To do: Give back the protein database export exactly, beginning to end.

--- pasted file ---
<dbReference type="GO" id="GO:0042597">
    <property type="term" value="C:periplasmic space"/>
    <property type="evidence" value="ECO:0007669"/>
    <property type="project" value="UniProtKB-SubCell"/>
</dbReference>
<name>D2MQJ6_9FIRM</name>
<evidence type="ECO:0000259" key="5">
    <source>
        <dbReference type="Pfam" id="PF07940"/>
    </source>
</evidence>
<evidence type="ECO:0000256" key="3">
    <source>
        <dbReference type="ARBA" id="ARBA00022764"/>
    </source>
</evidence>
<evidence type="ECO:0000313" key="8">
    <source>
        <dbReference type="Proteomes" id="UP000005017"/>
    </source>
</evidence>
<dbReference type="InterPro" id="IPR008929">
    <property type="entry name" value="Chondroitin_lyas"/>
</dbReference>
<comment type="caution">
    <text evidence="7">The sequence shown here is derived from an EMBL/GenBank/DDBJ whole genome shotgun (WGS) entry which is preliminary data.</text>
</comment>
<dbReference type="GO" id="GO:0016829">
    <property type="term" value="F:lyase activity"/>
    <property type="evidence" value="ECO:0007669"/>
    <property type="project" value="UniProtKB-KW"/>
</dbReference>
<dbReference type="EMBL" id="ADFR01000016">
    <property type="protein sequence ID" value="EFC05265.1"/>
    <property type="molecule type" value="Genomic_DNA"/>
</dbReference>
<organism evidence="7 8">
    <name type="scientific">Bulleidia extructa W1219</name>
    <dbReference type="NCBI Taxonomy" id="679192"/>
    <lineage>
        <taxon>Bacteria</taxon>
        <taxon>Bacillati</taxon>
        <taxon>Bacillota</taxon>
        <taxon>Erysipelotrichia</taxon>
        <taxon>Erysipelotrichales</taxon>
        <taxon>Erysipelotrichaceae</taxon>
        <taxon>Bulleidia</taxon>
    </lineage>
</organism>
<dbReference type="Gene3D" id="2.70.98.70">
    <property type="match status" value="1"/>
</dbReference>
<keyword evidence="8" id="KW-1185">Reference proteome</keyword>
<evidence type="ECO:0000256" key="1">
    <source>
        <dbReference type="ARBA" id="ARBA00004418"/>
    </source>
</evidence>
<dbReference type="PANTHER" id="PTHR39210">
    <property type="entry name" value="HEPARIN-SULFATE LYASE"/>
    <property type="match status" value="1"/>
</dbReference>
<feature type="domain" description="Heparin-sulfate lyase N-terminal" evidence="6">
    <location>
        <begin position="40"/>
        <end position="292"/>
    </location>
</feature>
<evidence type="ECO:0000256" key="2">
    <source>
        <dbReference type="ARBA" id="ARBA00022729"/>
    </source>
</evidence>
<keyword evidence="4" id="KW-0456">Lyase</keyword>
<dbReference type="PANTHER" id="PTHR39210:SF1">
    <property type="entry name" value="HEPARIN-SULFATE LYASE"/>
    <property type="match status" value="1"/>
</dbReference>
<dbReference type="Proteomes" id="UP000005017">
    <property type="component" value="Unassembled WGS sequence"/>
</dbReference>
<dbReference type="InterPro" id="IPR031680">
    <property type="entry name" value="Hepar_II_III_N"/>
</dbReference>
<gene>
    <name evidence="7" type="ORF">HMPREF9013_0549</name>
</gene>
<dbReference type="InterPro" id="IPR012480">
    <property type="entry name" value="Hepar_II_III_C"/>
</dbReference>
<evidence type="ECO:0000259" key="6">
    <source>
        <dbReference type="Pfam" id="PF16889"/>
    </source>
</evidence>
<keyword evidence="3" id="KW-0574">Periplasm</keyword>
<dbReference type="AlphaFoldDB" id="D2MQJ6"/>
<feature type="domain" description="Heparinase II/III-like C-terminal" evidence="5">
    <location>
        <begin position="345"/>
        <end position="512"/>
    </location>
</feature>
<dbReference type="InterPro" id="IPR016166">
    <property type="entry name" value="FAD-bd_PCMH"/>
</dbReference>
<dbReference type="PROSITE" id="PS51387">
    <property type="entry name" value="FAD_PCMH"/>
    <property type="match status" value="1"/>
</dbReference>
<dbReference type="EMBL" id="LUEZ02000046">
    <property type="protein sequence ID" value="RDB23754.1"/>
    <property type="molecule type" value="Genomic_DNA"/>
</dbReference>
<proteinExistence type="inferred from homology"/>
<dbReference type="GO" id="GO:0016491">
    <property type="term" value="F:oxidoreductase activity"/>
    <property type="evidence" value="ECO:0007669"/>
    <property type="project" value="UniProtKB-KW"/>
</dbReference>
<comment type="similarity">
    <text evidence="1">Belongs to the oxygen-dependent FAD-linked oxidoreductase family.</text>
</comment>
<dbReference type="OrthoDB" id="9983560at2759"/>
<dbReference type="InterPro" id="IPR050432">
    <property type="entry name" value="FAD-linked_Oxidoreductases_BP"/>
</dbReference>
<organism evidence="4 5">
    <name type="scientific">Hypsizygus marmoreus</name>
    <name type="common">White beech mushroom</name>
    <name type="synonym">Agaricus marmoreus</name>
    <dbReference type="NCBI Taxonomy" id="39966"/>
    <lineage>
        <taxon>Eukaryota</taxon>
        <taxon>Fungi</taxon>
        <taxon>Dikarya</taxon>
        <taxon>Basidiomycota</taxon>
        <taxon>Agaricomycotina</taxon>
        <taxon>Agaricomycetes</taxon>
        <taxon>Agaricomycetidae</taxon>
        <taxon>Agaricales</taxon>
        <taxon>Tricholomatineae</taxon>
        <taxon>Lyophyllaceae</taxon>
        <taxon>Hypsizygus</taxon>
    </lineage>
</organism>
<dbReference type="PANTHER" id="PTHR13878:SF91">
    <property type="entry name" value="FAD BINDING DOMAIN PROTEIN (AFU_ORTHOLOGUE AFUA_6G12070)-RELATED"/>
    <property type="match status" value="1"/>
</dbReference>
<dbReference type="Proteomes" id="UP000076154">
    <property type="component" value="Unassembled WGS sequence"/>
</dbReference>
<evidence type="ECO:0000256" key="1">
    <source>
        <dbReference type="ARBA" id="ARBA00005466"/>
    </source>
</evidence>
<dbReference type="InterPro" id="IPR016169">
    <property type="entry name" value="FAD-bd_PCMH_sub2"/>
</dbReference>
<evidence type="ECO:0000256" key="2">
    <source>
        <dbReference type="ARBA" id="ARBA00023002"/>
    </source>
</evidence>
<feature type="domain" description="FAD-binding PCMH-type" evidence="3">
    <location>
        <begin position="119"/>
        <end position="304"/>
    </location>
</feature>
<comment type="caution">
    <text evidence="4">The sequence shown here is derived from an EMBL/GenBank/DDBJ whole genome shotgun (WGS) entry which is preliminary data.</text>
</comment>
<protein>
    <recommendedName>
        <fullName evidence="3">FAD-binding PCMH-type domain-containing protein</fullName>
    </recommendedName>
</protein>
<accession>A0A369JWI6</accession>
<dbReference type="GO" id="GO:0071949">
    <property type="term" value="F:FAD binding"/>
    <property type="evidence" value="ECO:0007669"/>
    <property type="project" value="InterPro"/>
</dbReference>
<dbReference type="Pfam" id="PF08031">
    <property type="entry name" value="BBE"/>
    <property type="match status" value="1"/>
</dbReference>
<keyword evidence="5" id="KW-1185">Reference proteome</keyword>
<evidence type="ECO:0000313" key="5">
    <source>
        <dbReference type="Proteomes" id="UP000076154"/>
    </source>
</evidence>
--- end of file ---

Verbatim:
<dbReference type="GO" id="GO:0042597">
    <property type="term" value="C:periplasmic space"/>
    <property type="evidence" value="ECO:0007669"/>
    <property type="project" value="UniProtKB-SubCell"/>
</dbReference>
<name>D2MQJ6_9FIRM</name>
<evidence type="ECO:0000259" key="5">
    <source>
        <dbReference type="Pfam" id="PF07940"/>
    </source>
</evidence>
<evidence type="ECO:0000256" key="3">
    <source>
        <dbReference type="ARBA" id="ARBA00022764"/>
    </source>
</evidence>
<evidence type="ECO:0000313" key="8">
    <source>
        <dbReference type="Proteomes" id="UP000005017"/>
    </source>
</evidence>
<dbReference type="InterPro" id="IPR008929">
    <property type="entry name" value="Chondroitin_lyas"/>
</dbReference>
<comment type="caution">
    <text evidence="7">The sequence shown here is derived from an EMBL/GenBank/DDBJ whole genome shotgun (WGS) entry which is preliminary data.</text>
</comment>
<dbReference type="GO" id="GO:0016829">
    <property type="term" value="F:lyase activity"/>
    <property type="evidence" value="ECO:0007669"/>
    <property type="project" value="UniProtKB-KW"/>
</dbReference>
<dbReference type="EMBL" id="ADFR01000016">
    <property type="protein sequence ID" value="EFC05265.1"/>
    <property type="molecule type" value="Genomic_DNA"/>
</dbReference>
<organism evidence="7 8">
    <name type="scientific">Bulleidia extructa W1219</name>
    <dbReference type="NCBI Taxonomy" id="679192"/>
    <lineage>
        <taxon>Bacteria</taxon>
        <taxon>Bacillati</taxon>
        <taxon>Bacillota</taxon>
        <taxon>Erysipelotrichia</taxon>
        <taxon>Erysipelotrichales</taxon>
        <taxon>Erysipelotrichaceae</taxon>
        <taxon>Bulleidia</taxon>
    </lineage>
</organism>
<dbReference type="Gene3D" id="2.70.98.70">
    <property type="match status" value="1"/>
</dbReference>
<keyword evidence="8" id="KW-1185">Reference proteome</keyword>
<evidence type="ECO:0000256" key="1">
    <source>
        <dbReference type="ARBA" id="ARBA00004418"/>
    </source>
</evidence>
<dbReference type="PANTHER" id="PTHR39210">
    <property type="entry name" value="HEPARIN-SULFATE LYASE"/>
    <property type="match status" value="1"/>
</dbReference>
<feature type="domain" description="Heparin-sulfate lyase N-terminal" evidence="6">
    <location>
        <begin position="40"/>
        <end position="292"/>
    </location>
</feature>
<evidence type="ECO:0000256" key="2">
    <source>
        <dbReference type="ARBA" id="ARBA00022729"/>
    </source>
</evidence>
<keyword evidence="4" id="KW-0456">Lyase</keyword>
<dbReference type="PANTHER" id="PTHR39210:SF1">
    <property type="entry name" value="HEPARIN-SULFATE LYASE"/>
    <property type="match status" value="1"/>
</dbReference>
<dbReference type="Proteomes" id="UP000005017">
    <property type="component" value="Unassembled WGS sequence"/>
</dbReference>
<dbReference type="InterPro" id="IPR031680">
    <property type="entry name" value="Hepar_II_III_N"/>
</dbReference>
<gene>
    <name evidence="7" type="ORF">HMPREF9013_0549</name>
</gene>
<dbReference type="InterPro" id="IPR012480">
    <property type="entry name" value="Hepar_II_III_C"/>
</dbReference>
<evidence type="ECO:0000259" key="6">
    <source>
        <dbReference type="Pfam" id="PF16889"/>
    </source>
</evidence>
<keyword evidence="3" id="KW-0574">Periplasm</keyword>
<dbReference type="AlphaFoldDB" id="D2MQJ6"/>
<feature type="domain" description="Heparinase II/III-like C-terminal" evidence="5">
    <location>
        <begin position="345"/>
        <end position="512"/>
    </location>
</feature>
<dbReference type="InterPro" id="IPR016166">
    <property type="entry name" value="FAD-bd_PCMH"/>
</dbReference>
<dbReference type="PROSITE" id="PS51387">
    <property type="entry name" value="FAD_PCMH"/>
    <property type="match status" value="1"/>
</dbReference>
<dbReference type="EMBL" id="LUEZ02000046">
    <property type="protein sequence ID" value="RDB23754.1"/>
    <property type="molecule type" value="Genomic_DNA"/>
</dbReference>
<proteinExistence type="inferred from homology"/>
<dbReference type="GO" id="GO:0016491">
    <property type="term" value="F:oxidoreductase activity"/>
    <property type="evidence" value="ECO:0007669"/>
    <property type="project" value="UniProtKB-KW"/>
</dbReference>
<comment type="similarity">
    <text evidence="1">Belongs to the oxygen-dependent FAD-linked oxidoreductase family.</text>
</comment>
<dbReference type="OrthoDB" id="9983560at2759"/>
<dbReference type="InterPro" id="IPR050432">
    <property type="entry name" value="FAD-linked_Oxidoreductases_BP"/>
</dbReference>
<organism evidence="4 5">
    <name type="scientific">Hypsizygus marmoreus</name>
    <name type="common">White beech mushroom</name>
    <name type="synonym">Agaricus marmoreus</name>
    <dbReference type="NCBI Taxonomy" id="39966"/>
    <lineage>
        <taxon>Eukaryota</taxon>
        <taxon>Fungi</taxon>
        <taxon>Dikarya</taxon>
        <taxon>Basidiomycota</taxon>
        <taxon>Agaricomycotina</taxon>
        <taxon>Agaricomycetes</taxon>
        <taxon>Agaricomycetidae</taxon>
        <taxon>Agaricales</taxon>
        <taxon>Tricholomatineae</taxon>
        <taxon>Lyophyllaceae</taxon>
        <taxon>Hypsizygus</taxon>
    </lineage>
</organism>
<dbReference type="PANTHER" id="PTHR13878:SF91">
    <property type="entry name" value="FAD BINDING DOMAIN PROTEIN (AFU_ORTHOLOGUE AFUA_6G12070)-RELATED"/>
    <property type="match status" value="1"/>
</dbReference>
<dbReference type="Proteomes" id="UP000076154">
    <property type="component" value="Unassembled WGS sequence"/>
</dbReference>
<evidence type="ECO:0000256" key="1">
    <source>
        <dbReference type="ARBA" id="ARBA00005466"/>
    </source>
</evidence>
<dbReference type="InterPro" id="IPR016169">
    <property type="entry name" value="FAD-bd_PCMH_sub2"/>
</dbReference>
<evidence type="ECO:0000256" key="2">
    <source>
        <dbReference type="ARBA" id="ARBA00023002"/>
    </source>
</evidence>
<feature type="domain" description="FAD-binding PCMH-type" evidence="3">
    <location>
        <begin position="119"/>
        <end position="304"/>
    </location>
</feature>
<comment type="caution">
    <text evidence="4">The sequence shown here is derived from an EMBL/GenBank/DDBJ whole genome shotgun (WGS) entry which is preliminary data.</text>
</comment>
<protein>
    <recommendedName>
        <fullName evidence="3">FAD-binding PCMH-type domain-containing protein</fullName>
    </recommendedName>
</protein>
<accession>A0A369JWI6</accession>
<dbReference type="GO" id="GO:0071949">
    <property type="term" value="F:FAD binding"/>
    <property type="evidence" value="ECO:0007669"/>
    <property type="project" value="InterPro"/>
</dbReference>
<dbReference type="Pfam" id="PF08031">
    <property type="entry name" value="BBE"/>
    <property type="match status" value="1"/>
</dbReference>
<keyword evidence="5" id="KW-1185">Reference proteome</keyword>
<evidence type="ECO:0000313" key="5">
    <source>
        <dbReference type="Proteomes" id="UP000076154"/>
    </source>
</evidence>